On the surface, Pocket Legends Adventures appears to be a rather good, if fairly basic, action-RPG.
It makes good use of an autoplay mechanic while still encouraging you to chime in with your own actions, and it has plenty of customisation and loot to ensure you enjoy a unique experience.
But look even a fraction deeper and you’ll find a horrible grind, endless wait-timers, and a generally unpleasant experience all round.
Hit the floor
Pocket Legends Adventures actually starts out pretty well – you choose a species, customise your character, choose a class, and then jump straight into battle.
It doesn’t matter what species or class you pick either, as this can all be altered after you’ve started playing if you ever want to try something new.
Levels consist of linear paths littered with enemies and traps, and a huge boss that can only be accessed once everything else is dead.
You move and attack by tapping, and you can strafe around enemies while attacking with a few more taps. You can even turn on auto-play to handle the standard movement once you’re done in battle.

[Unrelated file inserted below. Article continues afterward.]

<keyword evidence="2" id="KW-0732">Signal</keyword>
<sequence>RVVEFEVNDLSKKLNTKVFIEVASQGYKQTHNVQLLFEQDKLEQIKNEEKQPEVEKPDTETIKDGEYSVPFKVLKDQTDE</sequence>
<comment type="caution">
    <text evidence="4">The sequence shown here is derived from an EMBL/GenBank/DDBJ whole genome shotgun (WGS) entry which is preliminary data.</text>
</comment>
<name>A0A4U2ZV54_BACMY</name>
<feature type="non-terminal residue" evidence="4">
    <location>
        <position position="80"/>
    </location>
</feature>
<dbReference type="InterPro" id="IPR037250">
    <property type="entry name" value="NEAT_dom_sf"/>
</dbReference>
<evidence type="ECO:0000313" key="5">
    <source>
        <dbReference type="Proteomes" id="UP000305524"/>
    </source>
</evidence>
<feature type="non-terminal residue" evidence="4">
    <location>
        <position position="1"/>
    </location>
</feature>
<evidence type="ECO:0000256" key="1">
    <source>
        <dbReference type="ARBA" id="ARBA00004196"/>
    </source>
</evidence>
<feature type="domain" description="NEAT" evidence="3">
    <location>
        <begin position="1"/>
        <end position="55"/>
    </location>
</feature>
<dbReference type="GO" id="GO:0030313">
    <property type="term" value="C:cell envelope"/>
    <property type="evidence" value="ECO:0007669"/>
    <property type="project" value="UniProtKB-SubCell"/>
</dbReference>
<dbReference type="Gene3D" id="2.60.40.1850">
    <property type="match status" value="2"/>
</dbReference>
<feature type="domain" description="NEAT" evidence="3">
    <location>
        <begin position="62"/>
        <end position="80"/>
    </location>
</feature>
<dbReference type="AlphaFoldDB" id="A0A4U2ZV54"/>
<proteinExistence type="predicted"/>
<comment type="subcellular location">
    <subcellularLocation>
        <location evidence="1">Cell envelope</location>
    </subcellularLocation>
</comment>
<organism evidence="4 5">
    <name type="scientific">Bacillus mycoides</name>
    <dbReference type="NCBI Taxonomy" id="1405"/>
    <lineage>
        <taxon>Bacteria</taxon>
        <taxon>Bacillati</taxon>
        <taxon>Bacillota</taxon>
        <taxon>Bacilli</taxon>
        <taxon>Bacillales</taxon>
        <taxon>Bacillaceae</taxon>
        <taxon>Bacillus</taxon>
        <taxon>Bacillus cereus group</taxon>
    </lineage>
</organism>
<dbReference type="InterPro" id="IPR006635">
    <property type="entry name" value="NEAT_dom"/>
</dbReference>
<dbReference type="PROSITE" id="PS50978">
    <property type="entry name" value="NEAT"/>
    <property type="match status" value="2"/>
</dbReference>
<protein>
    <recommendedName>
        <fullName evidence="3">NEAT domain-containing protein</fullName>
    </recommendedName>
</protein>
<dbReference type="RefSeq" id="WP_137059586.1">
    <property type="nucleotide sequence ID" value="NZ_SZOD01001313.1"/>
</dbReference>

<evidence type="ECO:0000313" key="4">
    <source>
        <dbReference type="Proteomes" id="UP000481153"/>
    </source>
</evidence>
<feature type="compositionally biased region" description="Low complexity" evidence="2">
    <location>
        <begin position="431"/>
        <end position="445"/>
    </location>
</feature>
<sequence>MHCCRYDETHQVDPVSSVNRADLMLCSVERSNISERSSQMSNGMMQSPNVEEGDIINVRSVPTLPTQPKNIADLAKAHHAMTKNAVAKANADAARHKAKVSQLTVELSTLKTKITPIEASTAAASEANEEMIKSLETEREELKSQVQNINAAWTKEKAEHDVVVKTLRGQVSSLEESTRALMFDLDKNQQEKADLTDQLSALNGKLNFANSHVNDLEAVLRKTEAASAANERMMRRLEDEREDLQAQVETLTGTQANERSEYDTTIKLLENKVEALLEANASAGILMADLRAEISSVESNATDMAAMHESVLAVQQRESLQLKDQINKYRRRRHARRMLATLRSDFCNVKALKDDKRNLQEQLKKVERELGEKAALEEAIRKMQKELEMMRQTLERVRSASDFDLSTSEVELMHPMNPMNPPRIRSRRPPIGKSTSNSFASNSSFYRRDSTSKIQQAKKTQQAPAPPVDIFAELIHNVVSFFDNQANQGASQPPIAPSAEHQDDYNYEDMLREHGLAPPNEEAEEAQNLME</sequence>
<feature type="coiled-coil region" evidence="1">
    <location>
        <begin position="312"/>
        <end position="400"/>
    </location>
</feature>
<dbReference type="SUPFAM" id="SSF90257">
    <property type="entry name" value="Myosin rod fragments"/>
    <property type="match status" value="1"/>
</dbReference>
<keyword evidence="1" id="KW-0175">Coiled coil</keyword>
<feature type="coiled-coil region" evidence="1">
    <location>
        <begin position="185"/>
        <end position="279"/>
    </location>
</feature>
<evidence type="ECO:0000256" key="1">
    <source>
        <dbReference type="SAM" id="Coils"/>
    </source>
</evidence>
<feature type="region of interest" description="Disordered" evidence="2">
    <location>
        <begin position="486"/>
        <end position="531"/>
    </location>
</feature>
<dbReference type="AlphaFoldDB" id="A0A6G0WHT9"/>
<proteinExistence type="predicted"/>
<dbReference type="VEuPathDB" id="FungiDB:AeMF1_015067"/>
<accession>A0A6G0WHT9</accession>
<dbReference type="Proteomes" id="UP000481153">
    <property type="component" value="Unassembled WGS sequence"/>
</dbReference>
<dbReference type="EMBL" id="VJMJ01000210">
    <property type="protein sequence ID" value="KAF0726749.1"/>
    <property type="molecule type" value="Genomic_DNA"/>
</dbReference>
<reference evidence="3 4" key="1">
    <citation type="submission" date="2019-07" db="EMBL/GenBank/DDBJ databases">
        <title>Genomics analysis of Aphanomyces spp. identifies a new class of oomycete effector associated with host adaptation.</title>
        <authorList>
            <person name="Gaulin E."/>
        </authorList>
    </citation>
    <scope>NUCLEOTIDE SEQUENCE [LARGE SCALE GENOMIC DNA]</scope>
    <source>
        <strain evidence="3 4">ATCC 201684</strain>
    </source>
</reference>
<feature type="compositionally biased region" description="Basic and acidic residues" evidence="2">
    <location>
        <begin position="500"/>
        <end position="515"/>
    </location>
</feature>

Completing a level gives you a loot box, rather than picking up loot as you go, and there’s a wide range of things you’ll collect like armour, weapons, and shards to unlock new pets, spells, and so on.
You’ll enjoy all of this for the first few levels, slashing your way through enemies, rolling in loot, and levelling up – and then the game fights back.
All of a sudden, you’re seriously underpowered and every fight becomes a huge struggle. Where once you were getting three-star rankings, you’ll now be struggling to even finish a level.
Obviously, an upgrade is called for, but you have to wait for that to be applied, and you can only upgrade one spell, trait, or anything else upgradeable at a time.
Unfortunately, weapons aren’t upgradeable in any way – you need to earn a better one randomly in a loot box, or you’re screwed.
And while all this upgrading is happening, it’s highly likely you won’t be able to play the game. Levels you complete are locked off for twenty minutes, and only last a minute or so anyway.
It grinds the entire game to an infuriating halt, and it kicks in pretty early too – within ten minutes of booting up for the first time, you’ll be stuck waiting another ten minutes before you can even think about trying the next level.
In the end
Ultimately, Pocket Legends Adventures has a lot of good gameplay ideas, but forgets all about them in favour of a brutal grind.
When you get to play a level, it’s a short but sweet experience with plenty to do, and a useful strafing mechanic that works wonders.
But the sheer amount of waiting you have to do before you can even play the level is unforgivable, and blocking everything behind wait timers is hugely annoying and sure to drive you away before long.